A plan to help our tech start-ups
It's the lifeblood of tech start-ups, investors' cash that's crucial to seeing companies through until they are generating enough revenue to fund themselves.
But with investors stockpiling their own cash to ride out the Covid-19 uncertainty, it is a tough time to raise new money or pursue the lucrative 'exit' many tech founders dream of.
The United States is the home of the tech start-up and the chill winds of Covid-19 have hit the sector hard. As I outline in my BusinessDesk column this week, even tech companies that are generating significant revenue and have easily attracted venture capital funding in the past, are now finding doors closing on them.
Augmented reality headset developer has raised US$2.6 billion from backers including Google and Alibaba over recent years, but this week announced a major restructure that will result in the loss of 1,000 jobs, around half of its workforce.
US start-ups suffering
The company will now accelerate its move away from the consumer market, where it initially saw its headsets being used for entertainment purposes, to the enterprise market, where commercial and industrial applications of its technology will be the focus. Magic Leap's owners had been hoping to secure a sale of the business valuing it at as much as US$10 billion. But the appetite for expensive acquisitions has dried up. Magic Leap is in a fight for its survival.
So too is another tech start-up that has attracted worldwide interest AirBnB. The accommodation rental platform has seen its business grind to a halt as demand for short term stays in it members houses and apartments has dried up. AirBnB had to resort to taking out a US$2 billion loan at a 10 per cent interest rate just to access cash to get through the crisis. Its lenders also secured the right to buy into the company at a steeply discounted rate.
Across the US start-up sector, 25,000 jobs have been shed in the last six weeks, according to layoffs.fyi which has been tracking the lay-offs. This crisis could change the face of the industry in the US forever.
So what about our start-ups? We face the same headwinds here, but our start-up scene is very different. We don't have a lot of pre-revenue companies with vast amounts of VC money invested in them. Our companies typically aim to get to revenue generation quickly, run very lean and on smaller amounts of capital.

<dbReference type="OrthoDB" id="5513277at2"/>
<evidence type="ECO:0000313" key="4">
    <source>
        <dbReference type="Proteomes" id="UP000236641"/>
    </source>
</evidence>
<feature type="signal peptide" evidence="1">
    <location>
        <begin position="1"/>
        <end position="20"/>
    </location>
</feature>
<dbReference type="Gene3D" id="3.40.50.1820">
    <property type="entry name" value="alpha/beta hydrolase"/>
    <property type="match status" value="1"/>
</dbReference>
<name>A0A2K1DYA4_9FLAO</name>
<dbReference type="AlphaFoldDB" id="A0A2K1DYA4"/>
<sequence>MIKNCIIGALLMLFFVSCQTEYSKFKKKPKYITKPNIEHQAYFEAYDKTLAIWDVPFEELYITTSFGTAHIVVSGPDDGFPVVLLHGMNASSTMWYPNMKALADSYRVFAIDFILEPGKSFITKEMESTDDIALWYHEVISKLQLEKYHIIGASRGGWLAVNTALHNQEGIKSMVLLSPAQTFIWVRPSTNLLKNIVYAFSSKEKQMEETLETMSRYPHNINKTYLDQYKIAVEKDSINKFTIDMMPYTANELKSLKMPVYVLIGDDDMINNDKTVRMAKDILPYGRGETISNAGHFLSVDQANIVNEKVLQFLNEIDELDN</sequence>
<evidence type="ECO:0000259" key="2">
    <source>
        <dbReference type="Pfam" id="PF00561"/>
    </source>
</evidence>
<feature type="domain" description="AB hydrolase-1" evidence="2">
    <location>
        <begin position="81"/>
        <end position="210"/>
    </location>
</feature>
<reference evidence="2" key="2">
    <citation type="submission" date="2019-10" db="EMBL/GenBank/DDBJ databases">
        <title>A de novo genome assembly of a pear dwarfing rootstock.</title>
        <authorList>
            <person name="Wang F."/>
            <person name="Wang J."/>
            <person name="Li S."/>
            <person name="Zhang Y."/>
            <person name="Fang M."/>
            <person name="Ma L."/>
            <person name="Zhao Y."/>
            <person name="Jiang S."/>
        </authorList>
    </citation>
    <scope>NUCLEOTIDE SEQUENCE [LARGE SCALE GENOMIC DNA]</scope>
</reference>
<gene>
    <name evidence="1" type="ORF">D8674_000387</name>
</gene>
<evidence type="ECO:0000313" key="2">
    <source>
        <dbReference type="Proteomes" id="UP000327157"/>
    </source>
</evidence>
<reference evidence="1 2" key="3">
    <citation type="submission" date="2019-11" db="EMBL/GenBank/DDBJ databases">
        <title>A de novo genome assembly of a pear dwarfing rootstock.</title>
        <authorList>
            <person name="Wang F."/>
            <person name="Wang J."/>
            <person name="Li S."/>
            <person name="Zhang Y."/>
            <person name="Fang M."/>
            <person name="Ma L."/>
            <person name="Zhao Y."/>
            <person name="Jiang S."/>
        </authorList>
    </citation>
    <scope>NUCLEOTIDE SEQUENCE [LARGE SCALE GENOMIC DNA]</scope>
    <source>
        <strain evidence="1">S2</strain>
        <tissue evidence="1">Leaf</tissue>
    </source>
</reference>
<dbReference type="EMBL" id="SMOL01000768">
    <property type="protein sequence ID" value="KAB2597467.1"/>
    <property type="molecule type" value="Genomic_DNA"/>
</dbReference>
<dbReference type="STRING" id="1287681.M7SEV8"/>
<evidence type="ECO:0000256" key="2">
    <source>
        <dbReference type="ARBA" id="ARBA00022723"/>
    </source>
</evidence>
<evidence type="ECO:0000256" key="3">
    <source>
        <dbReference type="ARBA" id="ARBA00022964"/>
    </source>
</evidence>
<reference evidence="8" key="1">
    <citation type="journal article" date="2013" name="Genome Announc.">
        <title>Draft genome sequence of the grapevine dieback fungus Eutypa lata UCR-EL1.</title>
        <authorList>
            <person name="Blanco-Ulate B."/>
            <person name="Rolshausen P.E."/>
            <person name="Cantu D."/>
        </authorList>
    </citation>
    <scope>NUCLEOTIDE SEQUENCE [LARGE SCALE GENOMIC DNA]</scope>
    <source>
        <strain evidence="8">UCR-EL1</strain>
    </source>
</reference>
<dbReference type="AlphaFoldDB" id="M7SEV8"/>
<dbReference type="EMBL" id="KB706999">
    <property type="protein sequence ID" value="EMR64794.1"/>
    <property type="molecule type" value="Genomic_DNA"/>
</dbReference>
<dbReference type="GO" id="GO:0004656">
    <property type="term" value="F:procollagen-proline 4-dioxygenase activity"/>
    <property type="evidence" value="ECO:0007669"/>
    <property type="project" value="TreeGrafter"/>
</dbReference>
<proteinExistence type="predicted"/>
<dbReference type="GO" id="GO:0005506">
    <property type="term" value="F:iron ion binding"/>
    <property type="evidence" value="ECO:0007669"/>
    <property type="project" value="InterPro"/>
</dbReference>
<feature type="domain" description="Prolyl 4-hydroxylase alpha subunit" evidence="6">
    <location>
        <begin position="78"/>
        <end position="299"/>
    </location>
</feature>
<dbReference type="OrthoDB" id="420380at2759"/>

As I've been calling around tech founders and CEOs over the last couple of weeks, I've received fairly upbeat responses. Some have had to defer projects and ask staff to take pay cuts. But the mass lay-offs and even closure of start-ups we've seen in the US haven't happened here yet.
More capital coming
We may also see capital being easier to access for those start-ups who can get through the next six months. The government's $300 million Elevate will soon come online, representing the largest single injection of new capital available for early-stage companies in the industry's history.
Start-ups focused on hard-hit industries like tourism, aviation and retail may not survive the slowdown in those industries. But those that can pivot or find opportunities to help businesses in the post-Covid world, will thrive. Many I've spoken to are busier than ever as they supply enabling technology to allow their customers to adapt to the new environment.
But the Angel Association, which represents investors in early-stage customers, sees the government having to step in, to some extent, to keep our dynamic start-up scene healthy. Pointing to research suggesting that every dollar spent to stimulate the New Zealand tech sector generates about $3 of GDP growth, the Angel Association has floated 15 suggestions for how the government and the industry can mobilise to help start-ups get through the next six months to two years.
The ambition of angels
They include things like offering funding to secure intellectual property so it is not lost or sold-off by distressed or failed start-ups. It calls for a $100 million equity injection, above and beyond the Elevate Fund, secured by the Government and aimed at companies that have already received venture investment.
It calls on the Government to increase the size of the R&D tax credit and to incentivise Kiwisaver funds to invest more in start-up enterprises. Ultimately, the Angel Association argues, we should aim to spend $1 billion a year on start-ups, ten times the current amount.
It would mean funding 400 new companies every year and generating one million "high value, resilient jobs".
These are ambitious proposals for extraordinary times and it's unlikely the government will have the will or means to adopt most of them. But with the disproportionately large role of tech start-ups in generating new innovations that in turn create high-value jobs and wealth for the country, they are certainly worth giving serious consideration.
You can download the Angel Association's submission to the Government here.
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